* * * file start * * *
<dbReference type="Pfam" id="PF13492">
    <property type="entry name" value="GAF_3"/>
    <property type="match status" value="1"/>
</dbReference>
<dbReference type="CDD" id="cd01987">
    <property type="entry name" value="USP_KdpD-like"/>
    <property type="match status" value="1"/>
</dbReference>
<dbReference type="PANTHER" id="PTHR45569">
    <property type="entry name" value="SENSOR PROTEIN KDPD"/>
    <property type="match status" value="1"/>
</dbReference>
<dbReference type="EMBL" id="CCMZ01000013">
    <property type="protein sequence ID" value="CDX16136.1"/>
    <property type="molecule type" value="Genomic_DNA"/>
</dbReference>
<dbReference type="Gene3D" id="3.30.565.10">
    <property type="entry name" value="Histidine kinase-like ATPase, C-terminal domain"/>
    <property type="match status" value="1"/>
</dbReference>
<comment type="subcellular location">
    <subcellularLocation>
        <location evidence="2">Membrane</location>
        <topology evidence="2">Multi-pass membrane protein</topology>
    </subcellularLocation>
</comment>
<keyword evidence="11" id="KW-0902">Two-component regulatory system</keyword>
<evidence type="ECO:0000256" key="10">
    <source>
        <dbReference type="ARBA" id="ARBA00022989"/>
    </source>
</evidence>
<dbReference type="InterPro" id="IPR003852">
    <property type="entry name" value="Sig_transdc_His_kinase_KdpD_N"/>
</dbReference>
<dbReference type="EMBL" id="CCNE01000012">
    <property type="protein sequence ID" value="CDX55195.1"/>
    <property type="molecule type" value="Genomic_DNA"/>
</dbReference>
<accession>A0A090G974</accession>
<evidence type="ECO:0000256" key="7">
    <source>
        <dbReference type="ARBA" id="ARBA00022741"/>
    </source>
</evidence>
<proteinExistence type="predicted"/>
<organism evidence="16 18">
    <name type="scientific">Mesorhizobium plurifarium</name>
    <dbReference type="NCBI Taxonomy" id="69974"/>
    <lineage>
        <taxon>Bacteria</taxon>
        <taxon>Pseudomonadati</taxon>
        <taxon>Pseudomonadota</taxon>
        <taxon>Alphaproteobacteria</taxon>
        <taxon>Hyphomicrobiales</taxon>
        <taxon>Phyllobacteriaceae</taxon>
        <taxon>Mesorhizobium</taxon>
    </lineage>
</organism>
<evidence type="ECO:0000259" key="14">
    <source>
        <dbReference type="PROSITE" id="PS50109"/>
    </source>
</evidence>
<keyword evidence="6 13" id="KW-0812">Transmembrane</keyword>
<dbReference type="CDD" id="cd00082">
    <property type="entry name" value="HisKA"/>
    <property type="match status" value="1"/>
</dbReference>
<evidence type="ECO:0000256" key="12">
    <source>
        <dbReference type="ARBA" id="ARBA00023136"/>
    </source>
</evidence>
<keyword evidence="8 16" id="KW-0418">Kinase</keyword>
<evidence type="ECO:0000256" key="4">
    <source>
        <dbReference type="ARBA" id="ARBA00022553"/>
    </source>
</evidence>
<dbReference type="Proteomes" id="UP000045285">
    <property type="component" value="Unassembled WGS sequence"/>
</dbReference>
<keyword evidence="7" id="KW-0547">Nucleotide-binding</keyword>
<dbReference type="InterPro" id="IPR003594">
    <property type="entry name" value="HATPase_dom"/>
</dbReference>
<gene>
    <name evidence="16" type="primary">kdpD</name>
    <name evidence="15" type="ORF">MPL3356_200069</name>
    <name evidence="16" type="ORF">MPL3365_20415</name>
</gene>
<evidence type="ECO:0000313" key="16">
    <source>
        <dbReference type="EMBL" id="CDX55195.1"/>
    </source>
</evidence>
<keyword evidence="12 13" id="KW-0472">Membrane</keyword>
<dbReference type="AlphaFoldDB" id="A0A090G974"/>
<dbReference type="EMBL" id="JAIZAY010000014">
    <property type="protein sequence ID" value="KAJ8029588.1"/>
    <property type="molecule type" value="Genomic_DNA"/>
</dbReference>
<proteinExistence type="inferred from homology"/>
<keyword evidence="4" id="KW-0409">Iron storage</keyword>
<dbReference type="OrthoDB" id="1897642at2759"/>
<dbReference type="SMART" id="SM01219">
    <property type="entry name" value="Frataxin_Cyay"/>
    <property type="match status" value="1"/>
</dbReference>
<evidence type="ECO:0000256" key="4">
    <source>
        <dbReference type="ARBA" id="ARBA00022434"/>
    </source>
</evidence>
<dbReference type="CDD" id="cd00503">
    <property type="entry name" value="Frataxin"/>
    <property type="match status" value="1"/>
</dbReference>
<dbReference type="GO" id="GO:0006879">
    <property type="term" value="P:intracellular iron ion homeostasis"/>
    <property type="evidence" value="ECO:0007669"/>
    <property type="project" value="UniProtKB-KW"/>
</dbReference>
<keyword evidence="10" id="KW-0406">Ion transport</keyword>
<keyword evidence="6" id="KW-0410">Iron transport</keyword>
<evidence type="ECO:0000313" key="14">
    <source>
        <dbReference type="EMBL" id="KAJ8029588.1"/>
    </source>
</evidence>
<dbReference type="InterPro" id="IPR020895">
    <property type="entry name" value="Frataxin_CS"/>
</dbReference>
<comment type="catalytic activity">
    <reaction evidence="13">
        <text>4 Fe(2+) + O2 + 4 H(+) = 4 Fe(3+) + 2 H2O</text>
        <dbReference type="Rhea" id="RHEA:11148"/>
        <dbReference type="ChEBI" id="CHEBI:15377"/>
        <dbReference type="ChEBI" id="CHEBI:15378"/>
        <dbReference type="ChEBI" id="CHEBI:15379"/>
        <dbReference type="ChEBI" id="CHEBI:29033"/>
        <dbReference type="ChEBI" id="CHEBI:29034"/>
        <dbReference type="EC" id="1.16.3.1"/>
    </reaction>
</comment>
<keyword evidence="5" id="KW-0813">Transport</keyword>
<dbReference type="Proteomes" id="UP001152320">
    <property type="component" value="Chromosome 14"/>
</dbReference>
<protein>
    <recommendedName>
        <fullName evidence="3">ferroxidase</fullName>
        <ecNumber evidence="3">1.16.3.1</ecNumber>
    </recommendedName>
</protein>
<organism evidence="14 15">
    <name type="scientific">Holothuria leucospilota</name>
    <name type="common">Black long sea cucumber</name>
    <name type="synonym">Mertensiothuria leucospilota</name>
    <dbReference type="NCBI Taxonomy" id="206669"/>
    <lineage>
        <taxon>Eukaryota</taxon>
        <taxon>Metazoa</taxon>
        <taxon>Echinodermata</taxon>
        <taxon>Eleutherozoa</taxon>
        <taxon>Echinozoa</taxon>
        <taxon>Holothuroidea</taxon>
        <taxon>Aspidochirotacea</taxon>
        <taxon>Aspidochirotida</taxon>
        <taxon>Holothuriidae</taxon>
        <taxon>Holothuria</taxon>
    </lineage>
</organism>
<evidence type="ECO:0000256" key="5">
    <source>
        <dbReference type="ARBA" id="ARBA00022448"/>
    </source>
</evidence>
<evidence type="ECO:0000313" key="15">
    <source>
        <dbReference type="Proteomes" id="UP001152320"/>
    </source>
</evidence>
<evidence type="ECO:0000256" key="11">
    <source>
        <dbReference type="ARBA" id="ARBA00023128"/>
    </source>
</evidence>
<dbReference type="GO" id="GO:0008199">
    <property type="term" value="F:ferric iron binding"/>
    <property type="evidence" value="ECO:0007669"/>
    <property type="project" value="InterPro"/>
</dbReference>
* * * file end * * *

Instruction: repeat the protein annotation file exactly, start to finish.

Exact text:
<dbReference type="Pfam" id="PF13492">
    <property type="entry name" value="GAF_3"/>
    <property type="match status" value="1"/>
</dbReference>
<dbReference type="CDD" id="cd01987">
    <property type="entry name" value="USP_KdpD-like"/>
    <property type="match status" value="1"/>
</dbReference>
<dbReference type="PANTHER" id="PTHR45569">
    <property type="entry name" value="SENSOR PROTEIN KDPD"/>
    <property type="match status" value="1"/>
</dbReference>
<dbReference type="EMBL" id="CCMZ01000013">
    <property type="protein sequence ID" value="CDX16136.1"/>
    <property type="molecule type" value="Genomic_DNA"/>
</dbReference>
<dbReference type="Gene3D" id="3.30.565.10">
    <property type="entry name" value="Histidine kinase-like ATPase, C-terminal domain"/>
    <property type="match status" value="1"/>
</dbReference>
<comment type="subcellular location">
    <subcellularLocation>
        <location evidence="2">Membrane</location>
        <topology evidence="2">Multi-pass membrane protein</topology>
    </subcellularLocation>
</comment>
<keyword evidence="11" id="KW-0902">Two-component regulatory system</keyword>
<evidence type="ECO:0000256" key="10">
    <source>
        <dbReference type="ARBA" id="ARBA00022989"/>
    </source>
</evidence>
<dbReference type="InterPro" id="IPR003852">
    <property type="entry name" value="Sig_transdc_His_kinase_KdpD_N"/>
</dbReference>
<dbReference type="EMBL" id="CCNE01000012">
    <property type="protein sequence ID" value="CDX55195.1"/>
    <property type="molecule type" value="Genomic_DNA"/>
</dbReference>
<accession>A0A090G974</accession>
<evidence type="ECO:0000256" key="7">
    <source>
        <dbReference type="ARBA" id="ARBA00022741"/>
    </source>
</evidence>
<proteinExistence type="predicted"/>
<organism evidence="16 18">
    <name type="scientific">Mesorhizobium plurifarium</name>
    <dbReference type="NCBI Taxonomy" id="69974"/>
    <lineage>
        <taxon>Bacteria</taxon>
        <taxon>Pseudomonadati</taxon>
        <taxon>Pseudomonadota</taxon>
        <taxon>Alphaproteobacteria</taxon>
        <taxon>Hyphomicrobiales</taxon>
        <taxon>Phyllobacteriaceae</taxon>
        <taxon>Mesorhizobium</taxon>
    </lineage>
</organism>
<evidence type="ECO:0000259" key="14">
    <source>
        <dbReference type="PROSITE" id="PS50109"/>
    </source>
</evidence>
<keyword evidence="6 13" id="KW-0812">Transmembrane</keyword>
<dbReference type="CDD" id="cd00082">
    <property type="entry name" value="HisKA"/>
    <property type="match status" value="1"/>
</dbReference>
<evidence type="ECO:0000256" key="12">
    <source>
        <dbReference type="ARBA" id="ARBA00023136"/>
    </source>
</evidence>
<keyword evidence="8 16" id="KW-0418">Kinase</keyword>
<evidence type="ECO:0000256" key="4">
    <source>
        <dbReference type="ARBA" id="ARBA00022553"/>
    </source>
</evidence>
<dbReference type="Proteomes" id="UP000045285">
    <property type="component" value="Unassembled WGS sequence"/>
</dbReference>
<keyword evidence="7" id="KW-0547">Nucleotide-binding</keyword>
<dbReference type="InterPro" id="IPR003594">
    <property type="entry name" value="HATPase_dom"/>
</dbReference>
<gene>
    <name evidence="16" type="primary">kdpD</name>
    <name evidence="15" type="ORF">MPL3356_200069</name>
    <name evidence="16" type="ORF">MPL3365_20415</name>
</gene>
<evidence type="ECO:0000313" key="16">
    <source>
        <dbReference type="EMBL" id="CDX55195.1"/>
    </source>
</evidence>
<keyword evidence="12 13" id="KW-0472">Membrane</keyword>
<dbReference type="AlphaFoldDB" id="A0A090G974"/>
<dbReference type="EMBL" id="JAIZAY010000014">
    <property type="protein sequence ID" value="KAJ8029588.1"/>
    <property type="molecule type" value="Genomic_DNA"/>
</dbReference>
<proteinExistence type="inferred from homology"/>
<keyword evidence="4" id="KW-0409">Iron storage</keyword>
<dbReference type="OrthoDB" id="1897642at2759"/>
<dbReference type="SMART" id="SM01219">
    <property type="entry name" value="Frataxin_Cyay"/>
    <property type="match status" value="1"/>
</dbReference>
<evidence type="ECO:0000256" key="4">
    <source>
        <dbReference type="ARBA" id="ARBA00022434"/>
    </source>
</evidence>
<dbReference type="CDD" id="cd00503">
    <property type="entry name" value="Frataxin"/>
    <property type="match status" value="1"/>
</dbReference>
<dbReference type="GO" id="GO:0006879">
    <property type="term" value="P:intracellular iron ion homeostasis"/>
    <property type="evidence" value="ECO:0007669"/>
    <property type="project" value="UniProtKB-KW"/>
</dbReference>
<keyword evidence="10" id="KW-0406">Ion transport</keyword>
<keyword evidence="6" id="KW-0410">Iron transport</keyword>
<evidence type="ECO:0000313" key="14">
    <source>
        <dbReference type="EMBL" id="KAJ8029588.1"/>
    </source>
</evidence>
<dbReference type="InterPro" id="IPR020895">
    <property type="entry name" value="Frataxin_CS"/>
</dbReference>
<comment type="catalytic activity">
    <reaction evidence="13">
        <text>4 Fe(2+) + O2 + 4 H(+) = 4 Fe(3+) + 2 H2O</text>
        <dbReference type="Rhea" id="RHEA:11148"/>
        <dbReference type="ChEBI" id="CHEBI:15377"/>
        <dbReference type="ChEBI" id="CHEBI:15378"/>
        <dbReference type="ChEBI" id="CHEBI:15379"/>
        <dbReference type="ChEBI" id="CHEBI:29033"/>
        <dbReference type="ChEBI" id="CHEBI:29034"/>
        <dbReference type="EC" id="1.16.3.1"/>
    </reaction>
</comment>
<keyword evidence="5" id="KW-0813">Transport</keyword>
<dbReference type="Proteomes" id="UP001152320">
    <property type="component" value="Chromosome 14"/>
</dbReference>
<protein>
    <recommendedName>
        <fullName evidence="3">ferroxidase</fullName>
        <ecNumber evidence="3">1.16.3.1</ecNumber>
    </recommendedName>
</protein>
<organism evidence="14 15">
    <name type="scientific">Holothuria leucospilota</name>
    <name type="common">Black long sea cucumber</name>
    <name type="synonym">Mertensiothuria leucospilota</name>
    <dbReference type="NCBI Taxonomy" id="206669"/>
    <lineage>
        <taxon>Eukaryota</taxon>
        <taxon>Metazoa</taxon>
        <taxon>Echinodermata</taxon>
        <taxon>Eleutherozoa</taxon>
        <taxon>Echinozoa</taxon>
        <taxon>Holothuroidea</taxon>
        <taxon>Aspidochirotacea</taxon>
        <taxon>Aspidochirotida</taxon>
        <taxon>Holothuriidae</taxon>
        <taxon>Holothuria</taxon>
    </lineage>
</organism>
<evidence type="ECO:0000256" key="5">
    <source>
        <dbReference type="ARBA" id="ARBA00022448"/>
    </source>
</evidence>
<evidence type="ECO:0000313" key="15">
    <source>
        <dbReference type="Proteomes" id="UP001152320"/>
    </source>
</evidence>
<evidence type="ECO:0000256" key="11">
    <source>
        <dbReference type="ARBA" id="ARBA00023128"/>
    </source>
</evidence>
<dbReference type="GO" id="GO:0008199">
    <property type="term" value="F:ferric iron binding"/>
    <property type="evidence" value="ECO:0007669"/>
    <property type="project" value="InterPro"/>
</dbReference>